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Discoverable HTTP Load Balancing in Mesos and Marathon Using Beethoven and Nginx

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Discoverable HTTP Load Balancing in Mesos and Marathon Using Beethoven and Nginx

Beethoven is an application written in Go that automatically configures Nginx for applications deployed on Marathon/Mesos.

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Beethoven is an application written in Go that automatically configures Nginx for applications deployed on Marathon and Mesos. Beethoven runs in Docker and can be managed by Marathon to provide HTTP load balancing.

Feature Highlights

Beethoven uses NGINX for HTTP-based load balancing and has handlebars for powerful template parsing. There's zero downtime load balancing when changes occur. It allows stream filtering so that NGINX re-configuration is only triggered by RegEx patterns and listens to the real-time SSE from Marathon to quickly change upstreams based on application and tasks state changes. There are also RESTful endpoints for current status and flexible configuration options (local config, spring-cloud configuration remote configuration fetching, and ENV variables).

It's easy to get started and use Beethoven; simply add a FROM containx/beethoven to your Dockerfile add your template, config options, and deploy.

A Look at the Beethoven Container

architecture

Beethoven takes a user-defined Nginx conf template and listens to events from Marathon. When an application or task state changes, Beethoven parses the template and writes it to a temp location. Beethoven then asks Nginx to validate the newly generated configuration file. On success, Beethoven will copy the temp configuration onto the one serving traffic followed by an Nginx reload. Beethoven exposes a RESTful interface. This allows you to find out information such as last updates, last error, and any failed configuration templates.

Getting Started

Below, I will cover the bare bones setup to get you up and running.

Create a Template

Create a file called nginx.template. Refer to the nginx.template found in the examples/ directory in this repo. Modify the example to suit your own needs.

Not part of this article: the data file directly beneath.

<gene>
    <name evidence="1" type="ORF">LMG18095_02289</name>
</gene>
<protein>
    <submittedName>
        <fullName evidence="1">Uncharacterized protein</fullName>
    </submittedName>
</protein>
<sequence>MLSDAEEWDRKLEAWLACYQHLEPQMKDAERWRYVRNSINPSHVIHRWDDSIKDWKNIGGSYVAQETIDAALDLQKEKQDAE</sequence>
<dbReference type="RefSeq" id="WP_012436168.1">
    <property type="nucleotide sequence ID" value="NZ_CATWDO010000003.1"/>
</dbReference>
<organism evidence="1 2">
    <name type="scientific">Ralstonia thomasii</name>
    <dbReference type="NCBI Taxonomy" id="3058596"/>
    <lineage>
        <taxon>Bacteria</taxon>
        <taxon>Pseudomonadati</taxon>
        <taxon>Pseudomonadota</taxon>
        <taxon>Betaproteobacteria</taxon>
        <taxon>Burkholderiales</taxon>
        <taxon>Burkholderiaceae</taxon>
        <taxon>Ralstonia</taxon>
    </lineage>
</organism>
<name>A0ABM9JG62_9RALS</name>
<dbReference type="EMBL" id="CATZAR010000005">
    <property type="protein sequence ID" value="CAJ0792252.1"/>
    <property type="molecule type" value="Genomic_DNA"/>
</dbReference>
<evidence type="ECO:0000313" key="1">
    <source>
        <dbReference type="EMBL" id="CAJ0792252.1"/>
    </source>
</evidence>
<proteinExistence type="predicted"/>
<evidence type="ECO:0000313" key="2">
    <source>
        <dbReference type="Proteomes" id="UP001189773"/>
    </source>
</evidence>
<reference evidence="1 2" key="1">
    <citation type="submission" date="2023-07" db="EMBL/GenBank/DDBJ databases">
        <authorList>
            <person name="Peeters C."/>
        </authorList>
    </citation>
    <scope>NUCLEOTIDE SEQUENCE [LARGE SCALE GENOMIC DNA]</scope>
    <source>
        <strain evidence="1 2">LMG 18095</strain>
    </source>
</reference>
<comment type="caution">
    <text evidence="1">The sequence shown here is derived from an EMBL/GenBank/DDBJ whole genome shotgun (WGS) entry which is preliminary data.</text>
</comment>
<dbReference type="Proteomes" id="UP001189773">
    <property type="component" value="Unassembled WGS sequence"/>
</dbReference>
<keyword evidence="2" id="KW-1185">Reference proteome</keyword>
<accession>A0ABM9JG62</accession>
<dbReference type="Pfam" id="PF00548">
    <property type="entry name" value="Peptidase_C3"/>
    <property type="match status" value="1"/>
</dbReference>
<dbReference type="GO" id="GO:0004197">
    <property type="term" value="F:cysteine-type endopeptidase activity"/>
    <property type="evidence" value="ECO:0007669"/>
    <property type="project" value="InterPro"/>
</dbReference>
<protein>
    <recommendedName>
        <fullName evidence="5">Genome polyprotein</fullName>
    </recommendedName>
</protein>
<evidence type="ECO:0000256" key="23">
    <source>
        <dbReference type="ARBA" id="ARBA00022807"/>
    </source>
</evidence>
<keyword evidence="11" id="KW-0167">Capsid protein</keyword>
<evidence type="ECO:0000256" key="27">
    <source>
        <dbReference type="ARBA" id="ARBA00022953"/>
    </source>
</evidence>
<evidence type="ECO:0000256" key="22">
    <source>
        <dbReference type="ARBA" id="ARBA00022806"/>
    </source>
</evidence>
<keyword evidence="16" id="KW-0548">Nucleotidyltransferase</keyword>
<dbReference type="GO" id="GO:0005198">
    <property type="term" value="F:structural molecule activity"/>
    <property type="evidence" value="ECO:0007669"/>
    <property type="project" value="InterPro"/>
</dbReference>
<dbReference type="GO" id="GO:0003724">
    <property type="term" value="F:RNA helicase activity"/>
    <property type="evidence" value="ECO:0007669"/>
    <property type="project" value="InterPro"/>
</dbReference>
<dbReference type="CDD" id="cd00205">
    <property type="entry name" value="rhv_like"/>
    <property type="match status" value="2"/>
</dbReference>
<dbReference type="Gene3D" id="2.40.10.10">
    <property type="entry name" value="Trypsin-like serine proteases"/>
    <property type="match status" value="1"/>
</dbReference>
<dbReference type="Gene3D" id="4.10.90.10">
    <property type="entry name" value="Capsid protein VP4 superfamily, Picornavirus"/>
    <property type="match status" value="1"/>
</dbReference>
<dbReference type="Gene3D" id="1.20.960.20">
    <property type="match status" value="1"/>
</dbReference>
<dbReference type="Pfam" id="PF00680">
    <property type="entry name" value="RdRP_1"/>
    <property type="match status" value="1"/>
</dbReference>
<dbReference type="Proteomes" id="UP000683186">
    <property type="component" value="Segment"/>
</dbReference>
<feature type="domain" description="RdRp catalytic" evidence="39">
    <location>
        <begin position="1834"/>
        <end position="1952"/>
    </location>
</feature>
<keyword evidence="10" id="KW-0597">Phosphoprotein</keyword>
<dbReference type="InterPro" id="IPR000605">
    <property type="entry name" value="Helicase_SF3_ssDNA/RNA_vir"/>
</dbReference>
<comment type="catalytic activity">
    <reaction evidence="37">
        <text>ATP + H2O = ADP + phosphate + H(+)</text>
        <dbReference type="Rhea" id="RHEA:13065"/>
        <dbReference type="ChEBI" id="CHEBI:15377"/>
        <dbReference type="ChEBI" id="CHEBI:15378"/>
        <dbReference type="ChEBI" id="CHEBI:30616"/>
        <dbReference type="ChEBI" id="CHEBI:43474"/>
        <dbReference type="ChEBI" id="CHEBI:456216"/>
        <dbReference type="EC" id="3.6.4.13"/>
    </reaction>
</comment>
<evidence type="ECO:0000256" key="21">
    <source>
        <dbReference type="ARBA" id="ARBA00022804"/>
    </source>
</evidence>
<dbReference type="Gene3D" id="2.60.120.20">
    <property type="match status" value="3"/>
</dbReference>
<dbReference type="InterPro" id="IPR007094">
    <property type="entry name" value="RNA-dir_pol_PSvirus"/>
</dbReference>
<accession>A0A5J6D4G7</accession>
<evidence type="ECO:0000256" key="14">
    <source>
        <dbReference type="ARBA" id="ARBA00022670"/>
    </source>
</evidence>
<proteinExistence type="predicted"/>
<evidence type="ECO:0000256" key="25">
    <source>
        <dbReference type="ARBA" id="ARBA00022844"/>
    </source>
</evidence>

Notes About the Example Template

  • The {{#if}} blocks are optional. I prefer these so that if an application is removed altogether in the cluster, then the final nginx.conf is valid.
  • The /_health endpoint at the bottom is optional. It allows Marathon health checks to use that to determine Nginx is running.
  • The /_bt endpoint at the bottom is optional. If you would like to find information such as updated times and any failures from Beethoven, then this mapping allows you to expose these internal endpoints via Nginx. Alternatively, you can expose Beethoven via its configured port.

Create the Beethoven Configuration File

Create a file that ends in .json. In this example, we’ll call it btconf.json. Refer to the btconf.json found in the examples/ directory in this repo.

Add or modify any options to suit your needs. For a description and all possible configuration options, refer to the docs found within the config.go file.

Create a Dockerfile

Next, we will create the Dockerfile to package up the nginx.template and btconf.json files. If you used the filenames in this guide, then simply copy the code below into your Dockerfile.

FROM containx/beethoven

ADD nginx.template /etc/nginx/nginx.template
ADD btconf.json /etc/btconf.json

Build and Testing Your Container

Build and run your container.

docker build -t myloadbalancer .
docker run -p 80:80 -d myloadbalancer -c /etc/btconf.json

Now open your browser and test paths you created at http://localhost.

Conclusion

As you can see, Beethoven allows for easy HTTP load balancing to dynamically discovered microservices and applications within your cluster. In the example we provided, we used a local/static configuration file. To leverage a dynamic remote configuration file served by spring-cloud config, read the full README at this link.

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Topics:
integration ,beethoven ,containers ,nginx ,load balancing ,http

Published at DZone with permission of Jeremy Unruh, DZone MVB. See the original article here.

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